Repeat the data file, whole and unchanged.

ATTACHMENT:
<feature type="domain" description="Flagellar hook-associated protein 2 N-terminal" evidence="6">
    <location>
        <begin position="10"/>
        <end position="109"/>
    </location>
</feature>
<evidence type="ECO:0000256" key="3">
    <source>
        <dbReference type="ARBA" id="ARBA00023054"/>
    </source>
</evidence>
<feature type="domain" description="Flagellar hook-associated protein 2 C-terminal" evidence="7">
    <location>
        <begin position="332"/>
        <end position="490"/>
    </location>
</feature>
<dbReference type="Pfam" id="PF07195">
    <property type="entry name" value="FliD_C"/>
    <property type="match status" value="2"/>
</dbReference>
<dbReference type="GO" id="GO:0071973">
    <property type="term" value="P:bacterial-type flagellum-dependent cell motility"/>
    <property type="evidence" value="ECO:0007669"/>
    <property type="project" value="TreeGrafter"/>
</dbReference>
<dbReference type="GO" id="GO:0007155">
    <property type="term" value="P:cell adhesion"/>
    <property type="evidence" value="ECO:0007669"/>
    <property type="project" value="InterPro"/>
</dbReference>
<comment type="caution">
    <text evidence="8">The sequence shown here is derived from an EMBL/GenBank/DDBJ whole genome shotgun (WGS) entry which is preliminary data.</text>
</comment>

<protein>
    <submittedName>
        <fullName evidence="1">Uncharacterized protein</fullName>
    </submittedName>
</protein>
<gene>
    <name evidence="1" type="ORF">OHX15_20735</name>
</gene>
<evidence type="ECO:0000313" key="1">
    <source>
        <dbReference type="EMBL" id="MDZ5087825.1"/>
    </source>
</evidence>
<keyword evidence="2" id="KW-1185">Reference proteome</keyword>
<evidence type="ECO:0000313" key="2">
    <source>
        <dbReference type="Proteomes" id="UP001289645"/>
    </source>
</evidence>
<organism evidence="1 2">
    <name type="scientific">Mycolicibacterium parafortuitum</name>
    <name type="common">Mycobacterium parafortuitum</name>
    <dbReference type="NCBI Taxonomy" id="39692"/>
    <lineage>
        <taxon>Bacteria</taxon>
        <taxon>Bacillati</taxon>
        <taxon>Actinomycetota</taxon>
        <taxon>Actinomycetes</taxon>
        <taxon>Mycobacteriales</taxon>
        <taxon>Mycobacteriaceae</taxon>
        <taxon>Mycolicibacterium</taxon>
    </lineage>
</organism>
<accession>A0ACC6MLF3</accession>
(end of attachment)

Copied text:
<feature type="domain" description="Flagellar hook-associated protein 2 N-terminal" evidence="6">
    <location>
        <begin position="10"/>
        <end position="109"/>
    </location>
</feature>
<evidence type="ECO:0000256" key="3">
    <source>
        <dbReference type="ARBA" id="ARBA00023054"/>
    </source>
</evidence>
<feature type="domain" description="Flagellar hook-associated protein 2 C-terminal" evidence="7">
    <location>
        <begin position="332"/>
        <end position="490"/>
    </location>
</feature>
<dbReference type="Pfam" id="PF07195">
    <property type="entry name" value="FliD_C"/>
    <property type="match status" value="2"/>
</dbReference>
<dbReference type="GO" id="GO:0071973">
    <property type="term" value="P:bacterial-type flagellum-dependent cell motility"/>
    <property type="evidence" value="ECO:0007669"/>
    <property type="project" value="TreeGrafter"/>
</dbReference>
<dbReference type="GO" id="GO:0007155">
    <property type="term" value="P:cell adhesion"/>
    <property type="evidence" value="ECO:0007669"/>
    <property type="project" value="InterPro"/>
</dbReference>
<comment type="caution">
    <text evidence="8">The sequence shown here is derived from an EMBL/GenBank/DDBJ whole genome shotgun (WGS) entry which is preliminary data.</text>
</comment>

<protein>
    <submittedName>
        <fullName evidence="1">Uncharacterized protein</fullName>
    </submittedName>
</protein>
<gene>
    <name evidence="1" type="ORF">OHX15_20735</name>
</gene>
<evidence type="ECO:0000313" key="1">
    <source>
        <dbReference type="EMBL" id="MDZ5087825.1"/>
    </source>
</evidence>
<keyword evidence="2" id="KW-1185">Reference proteome</keyword>
<evidence type="ECO:0000313" key="2">
    <source>
        <dbReference type="Proteomes" id="UP001289645"/>
    </source>
</evidence>
<organism evidence="1 2">
    <name type="scientific">Mycolicibacterium parafortuitum</name>
    <name type="common">Mycobacterium parafortuitum</name>
    <dbReference type="NCBI Taxonomy" id="39692"/>
    <lineage>
        <taxon>Bacteria</taxon>
        <taxon>Bacillati</taxon>
        <taxon>Actinomycetota</taxon>
        <taxon>Actinomycetes</taxon>
        <taxon>Mycobacteriales</taxon>
        <taxon>Mycobacteriaceae</taxon>
        <taxon>Mycolicibacterium</taxon>
    </lineage>
</organism>
<accession>A0ACC6MLF3</accession>